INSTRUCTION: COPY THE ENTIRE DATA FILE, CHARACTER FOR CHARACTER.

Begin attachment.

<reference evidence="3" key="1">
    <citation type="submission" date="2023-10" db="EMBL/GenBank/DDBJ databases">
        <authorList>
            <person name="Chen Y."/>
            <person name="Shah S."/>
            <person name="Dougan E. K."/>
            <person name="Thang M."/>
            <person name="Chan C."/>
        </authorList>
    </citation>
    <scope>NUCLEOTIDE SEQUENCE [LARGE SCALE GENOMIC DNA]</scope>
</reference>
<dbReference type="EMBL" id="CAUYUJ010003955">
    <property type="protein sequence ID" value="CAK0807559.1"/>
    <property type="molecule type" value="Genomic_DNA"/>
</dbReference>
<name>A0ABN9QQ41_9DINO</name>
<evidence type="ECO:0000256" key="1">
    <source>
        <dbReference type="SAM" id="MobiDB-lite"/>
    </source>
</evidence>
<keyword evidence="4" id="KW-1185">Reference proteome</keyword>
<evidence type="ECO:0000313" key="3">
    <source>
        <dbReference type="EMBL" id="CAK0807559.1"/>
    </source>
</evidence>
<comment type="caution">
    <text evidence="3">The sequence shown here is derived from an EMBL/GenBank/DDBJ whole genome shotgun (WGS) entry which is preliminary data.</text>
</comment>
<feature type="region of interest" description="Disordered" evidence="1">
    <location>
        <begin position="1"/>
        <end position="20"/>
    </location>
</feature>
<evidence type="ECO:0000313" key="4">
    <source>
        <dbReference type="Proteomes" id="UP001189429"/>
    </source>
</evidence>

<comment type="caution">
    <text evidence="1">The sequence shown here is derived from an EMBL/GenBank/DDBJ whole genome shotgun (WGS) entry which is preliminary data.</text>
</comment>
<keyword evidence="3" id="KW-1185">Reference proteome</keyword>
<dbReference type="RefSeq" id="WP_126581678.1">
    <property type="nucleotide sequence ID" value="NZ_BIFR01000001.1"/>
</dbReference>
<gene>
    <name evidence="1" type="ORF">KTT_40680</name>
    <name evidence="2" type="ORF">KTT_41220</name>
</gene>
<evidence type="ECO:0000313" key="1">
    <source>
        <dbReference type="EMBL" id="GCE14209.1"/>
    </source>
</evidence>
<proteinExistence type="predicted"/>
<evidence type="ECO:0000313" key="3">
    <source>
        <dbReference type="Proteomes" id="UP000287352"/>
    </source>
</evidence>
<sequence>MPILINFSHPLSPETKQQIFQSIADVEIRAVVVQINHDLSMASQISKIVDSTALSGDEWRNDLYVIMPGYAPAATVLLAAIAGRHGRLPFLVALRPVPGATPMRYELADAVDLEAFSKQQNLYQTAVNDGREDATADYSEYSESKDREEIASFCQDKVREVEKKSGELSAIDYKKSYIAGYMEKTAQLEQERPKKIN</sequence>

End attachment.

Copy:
<reference evidence="3" key="1">
    <citation type="submission" date="2023-10" db="EMBL/GenBank/DDBJ databases">
        <authorList>
            <person name="Chen Y."/>
            <person name="Shah S."/>
            <person name="Dougan E. K."/>
            <person name="Thang M."/>
            <person name="Chan C."/>
        </authorList>
    </citation>
    <scope>NUCLEOTIDE SEQUENCE [LARGE SCALE GENOMIC DNA]</scope>
</reference>
<dbReference type="EMBL" id="CAUYUJ010003955">
    <property type="protein sequence ID" value="CAK0807559.1"/>
    <property type="molecule type" value="Genomic_DNA"/>
</dbReference>
<name>A0ABN9QQ41_9DINO</name>
<evidence type="ECO:0000256" key="1">
    <source>
        <dbReference type="SAM" id="MobiDB-lite"/>
    </source>
</evidence>
<keyword evidence="4" id="KW-1185">Reference proteome</keyword>
<evidence type="ECO:0000313" key="3">
    <source>
        <dbReference type="EMBL" id="CAK0807559.1"/>
    </source>
</evidence>
<comment type="caution">
    <text evidence="3">The sequence shown here is derived from an EMBL/GenBank/DDBJ whole genome shotgun (WGS) entry which is preliminary data.</text>
</comment>
<feature type="region of interest" description="Disordered" evidence="1">
    <location>
        <begin position="1"/>
        <end position="20"/>
    </location>
</feature>
<evidence type="ECO:0000313" key="4">
    <source>
        <dbReference type="Proteomes" id="UP001189429"/>
    </source>
</evidence>

<comment type="caution">
    <text evidence="1">The sequence shown here is derived from an EMBL/GenBank/DDBJ whole genome shotgun (WGS) entry which is preliminary data.</text>
</comment>
<keyword evidence="3" id="KW-1185">Reference proteome</keyword>
<dbReference type="RefSeq" id="WP_126581678.1">
    <property type="nucleotide sequence ID" value="NZ_BIFR01000001.1"/>
</dbReference>
<gene>
    <name evidence="1" type="ORF">KTT_40680</name>
    <name evidence="2" type="ORF">KTT_41220</name>
</gene>
<evidence type="ECO:0000313" key="1">
    <source>
        <dbReference type="EMBL" id="GCE14209.1"/>
    </source>
</evidence>
<proteinExistence type="predicted"/>
<evidence type="ECO:0000313" key="3">
    <source>
        <dbReference type="Proteomes" id="UP000287352"/>
    </source>
</evidence>
<sequence>MPILINFSHPLSPETKQQIFQSIADVEIRAVVVQINHDLSMASQISKIVDSTALSGDEWRNDLYVIMPGYAPAATVLLAAIAGRHGRLPFLVALRPVPGATPMRYELADAVDLEAFSKQQNLYQTAVNDGREDATADYSEYSESKDREEIASFCQDKVREVEKKSGELSAIDYKKSYIAGYMEKTAQLEQERPKKIN</sequence>